Treatment Guideline Chart
Diarrhea is a change in normal bowel movements characterized by increase in frequency, water content or volume of stools. The usual stool output is 10 g/kg/day.
Acute diarrhea lasts ≤14 days while chronic diarrhea lasts >14 days.
Infectious diarrhea is usually associated with symptoms of nausea and vomiting and abdominal cramps.

Gastroenteritis%20-%20bacterial Signs and Symptoms


Watery Diarrhea

  • Semi-formed to loose-watery stools without the presence of blood
  • Often clinical presentation of enterotoxin-induced diarrhea

Bloody Diarrhea

  • Bloody diarrhea is considered if macroscopic exam of stools contains blood


  • Diarrhea is defined as any change in normal bowel movements characterized by increase in frequency, water content or volume of stools or with bloody stools
    • Usual stool output is 10 g/kg/day
  • Infectious diarrhea is defined as diarrhea of infectious origin and is usually associated with symptoms of nausea and vomiting (N/V), fever  and abdominal cramps


  • Usually affects children >2 years of age
  • Transmission is through fecal-oral route, ingestion of contaminated meat, or exposure to poultry and other farm animals


  • Common pathogens causing pediatric bacterial gastroenteritis include Escherichia coli, Salmonella sp, Shigella sp, Clostridiodes difficile, Campylobacter jejuni, and Yersinia enterocolitica

Traveler's Diarrhea 

  • Causes of acute traveler’s diarrhea will vary from one geographical area to another
  • Enterotoxigenic E coli is one of the most frequently identified organisms
  • Campylobacter infections seem to predominate as the cause of traveler’s diarrhea in North Africa and Southeast Asia
  • Other common bacterial causes: Enteroaggregative E coli (EAEC), Salmonella, Shigella sp, Campylobacter jejuni

Watery Diarrhea

  • Severe dehydration with severe watery diarrhea is most likely caused by Vibrio cholerae subgroup O1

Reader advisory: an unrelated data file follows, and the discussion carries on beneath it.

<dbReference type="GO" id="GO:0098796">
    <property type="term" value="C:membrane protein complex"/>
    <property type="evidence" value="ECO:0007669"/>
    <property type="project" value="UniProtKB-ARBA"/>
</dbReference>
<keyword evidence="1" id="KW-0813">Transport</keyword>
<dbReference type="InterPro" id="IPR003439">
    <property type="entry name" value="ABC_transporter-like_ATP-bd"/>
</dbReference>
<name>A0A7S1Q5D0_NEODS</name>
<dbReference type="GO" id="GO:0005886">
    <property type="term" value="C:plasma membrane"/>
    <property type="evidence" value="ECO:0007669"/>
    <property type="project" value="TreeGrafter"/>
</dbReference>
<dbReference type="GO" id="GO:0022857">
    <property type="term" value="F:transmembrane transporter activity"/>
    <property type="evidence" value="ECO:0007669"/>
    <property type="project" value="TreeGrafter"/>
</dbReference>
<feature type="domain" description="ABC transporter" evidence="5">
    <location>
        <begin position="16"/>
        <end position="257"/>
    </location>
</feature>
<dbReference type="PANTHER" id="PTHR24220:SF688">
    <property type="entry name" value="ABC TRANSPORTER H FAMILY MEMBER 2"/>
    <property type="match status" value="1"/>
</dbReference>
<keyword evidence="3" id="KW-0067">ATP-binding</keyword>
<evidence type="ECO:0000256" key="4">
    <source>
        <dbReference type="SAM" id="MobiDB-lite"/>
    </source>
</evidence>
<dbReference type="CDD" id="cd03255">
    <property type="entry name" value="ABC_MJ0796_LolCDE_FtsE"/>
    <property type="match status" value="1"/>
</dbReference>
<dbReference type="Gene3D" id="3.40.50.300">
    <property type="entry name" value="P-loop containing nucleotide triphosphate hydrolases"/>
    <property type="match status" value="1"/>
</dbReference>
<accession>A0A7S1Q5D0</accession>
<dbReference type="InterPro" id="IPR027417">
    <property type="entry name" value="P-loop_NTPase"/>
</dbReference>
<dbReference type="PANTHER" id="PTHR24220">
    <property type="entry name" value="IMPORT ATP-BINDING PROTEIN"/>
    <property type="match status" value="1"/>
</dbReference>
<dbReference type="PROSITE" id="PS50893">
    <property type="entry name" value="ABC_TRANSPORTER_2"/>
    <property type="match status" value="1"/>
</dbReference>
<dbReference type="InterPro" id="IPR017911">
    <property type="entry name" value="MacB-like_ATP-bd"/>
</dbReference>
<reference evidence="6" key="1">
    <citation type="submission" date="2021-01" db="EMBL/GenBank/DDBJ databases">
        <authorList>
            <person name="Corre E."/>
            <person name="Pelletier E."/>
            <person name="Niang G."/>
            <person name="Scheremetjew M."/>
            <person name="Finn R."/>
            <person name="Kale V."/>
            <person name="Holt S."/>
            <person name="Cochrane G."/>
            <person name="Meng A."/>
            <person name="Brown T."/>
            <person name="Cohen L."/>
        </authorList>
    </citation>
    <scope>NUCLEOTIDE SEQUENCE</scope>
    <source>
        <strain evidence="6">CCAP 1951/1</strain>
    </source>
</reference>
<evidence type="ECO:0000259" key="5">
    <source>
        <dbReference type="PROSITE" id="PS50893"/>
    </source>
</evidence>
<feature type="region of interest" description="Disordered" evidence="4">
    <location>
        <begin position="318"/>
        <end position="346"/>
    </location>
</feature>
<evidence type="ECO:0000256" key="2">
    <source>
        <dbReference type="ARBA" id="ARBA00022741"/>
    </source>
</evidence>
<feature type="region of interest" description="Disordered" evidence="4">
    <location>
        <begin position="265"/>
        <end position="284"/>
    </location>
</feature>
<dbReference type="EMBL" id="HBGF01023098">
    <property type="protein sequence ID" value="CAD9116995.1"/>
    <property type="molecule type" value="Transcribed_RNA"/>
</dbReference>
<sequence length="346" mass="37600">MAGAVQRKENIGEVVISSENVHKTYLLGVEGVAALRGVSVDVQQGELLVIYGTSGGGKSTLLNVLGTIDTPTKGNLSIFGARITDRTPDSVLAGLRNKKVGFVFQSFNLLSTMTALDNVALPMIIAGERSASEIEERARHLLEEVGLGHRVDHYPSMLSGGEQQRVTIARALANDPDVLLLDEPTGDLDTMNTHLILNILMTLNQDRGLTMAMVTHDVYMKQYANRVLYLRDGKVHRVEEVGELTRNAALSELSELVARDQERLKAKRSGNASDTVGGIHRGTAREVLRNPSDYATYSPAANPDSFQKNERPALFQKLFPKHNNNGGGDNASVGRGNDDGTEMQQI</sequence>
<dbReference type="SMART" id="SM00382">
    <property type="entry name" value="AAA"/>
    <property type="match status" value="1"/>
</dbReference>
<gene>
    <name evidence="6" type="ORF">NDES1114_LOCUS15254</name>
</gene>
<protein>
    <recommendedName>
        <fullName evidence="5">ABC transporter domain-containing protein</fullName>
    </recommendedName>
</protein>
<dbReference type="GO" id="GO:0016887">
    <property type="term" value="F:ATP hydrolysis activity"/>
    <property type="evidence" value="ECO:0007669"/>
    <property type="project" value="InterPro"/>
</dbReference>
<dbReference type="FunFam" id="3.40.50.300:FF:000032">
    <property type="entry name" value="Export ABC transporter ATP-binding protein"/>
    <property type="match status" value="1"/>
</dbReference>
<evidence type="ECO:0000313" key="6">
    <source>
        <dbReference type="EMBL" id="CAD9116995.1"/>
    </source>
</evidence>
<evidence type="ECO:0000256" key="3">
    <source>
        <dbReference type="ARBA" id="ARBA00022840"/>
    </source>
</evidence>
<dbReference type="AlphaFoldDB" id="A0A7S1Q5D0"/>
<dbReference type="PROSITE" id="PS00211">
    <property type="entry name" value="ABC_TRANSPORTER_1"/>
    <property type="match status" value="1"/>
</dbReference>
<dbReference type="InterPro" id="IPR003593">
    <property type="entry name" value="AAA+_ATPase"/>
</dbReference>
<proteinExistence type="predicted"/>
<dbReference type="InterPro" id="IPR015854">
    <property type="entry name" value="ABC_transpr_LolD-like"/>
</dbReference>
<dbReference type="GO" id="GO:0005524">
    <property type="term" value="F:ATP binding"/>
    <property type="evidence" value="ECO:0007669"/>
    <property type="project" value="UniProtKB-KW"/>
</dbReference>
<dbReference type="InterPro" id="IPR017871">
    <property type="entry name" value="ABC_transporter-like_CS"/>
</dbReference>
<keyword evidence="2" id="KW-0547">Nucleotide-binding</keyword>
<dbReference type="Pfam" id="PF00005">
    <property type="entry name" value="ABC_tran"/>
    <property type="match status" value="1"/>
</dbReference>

• Vibrio O139, other non-O1 vibrios and occasionally Vibrio parahaemolyticusAeromonas sp and enteropathogenic/enterotoxigenic Escherichia coli can cause a similar clinical picture (though diarrhea by these organisms usually causes milder forms of diarrheal illness)

Bloody Diarrhea 

  • Shigella sp and Campylobacter jejuni
    • Shigella dysenteriae and Shigella flexneri may cause a more severe disease with high fever
    • Shigella boydii and Shigella sonnei cause a milder disease
  • Salmonella enteritidis, Yersinia enterocolitica, C difficile, Balantidium coli, Plesiomonas, enterohemorrhagic E coli (EHEC) and enteroinvasive E coli (EIEC) can produce bloody diarrhea

Signs and Symptoms

Associated Symptoms  

  • Frequency and intensity of nausea and vomiting, abdominal pain, cramps, myalgia, headache, altered sensorium

Symptoms of Volume Depletion

  • Thirst
  • Tachycardia
  • Orthostasis
  • Decreased urination
  • Decrease in skin turgor
  • Lethargy


  • Highly suggested by severe profuse watery diarrhea and dehydration
  • Other clinical features: Very abrupt onset of acute diarrhea with rapid progression to severe dehydration, the presence of muscle cramps but no fever or abdominal pain
  • Stools are usually greenish-yellow, clear, watery with little food residue

Bloody Diarrhea

  • Patients often have fever that may last >2 days and might be high (>38.5°C)
  • May initially suffer with watery diarrhea that rapidly changes to bloody diarrhea and dysentery
  • Mild dehydration
  • Red blood cell (RBC) and white blood cell (WBC) are found on microscopic exam of the stools
  • Dysentery
    • Suggested by frequent passage (10-30x/day) of small-volume stools that consist of blood, mucus and pus
    • Patient usually suffers abdominal cramps and tenesmus

Risk Factors

  • Travel to developing/underdeveloped areas
  • Daycare attendance
  • Ingestion of unsafe foods (eg unpasteurized dairy products, undercooked meats, seafood)
  • Swimming/drinking untreated fresh water
  • Poor personal and public hygiene (eg seldom practice of handwashing)
  • Visit to farm or contact with pets with diarrhea
  • Knowledge of other ill persons
  • Recent or regular medications (eg antibiotics)
  • Underlying medical conditions (eg AIDS, immunosuppressants)
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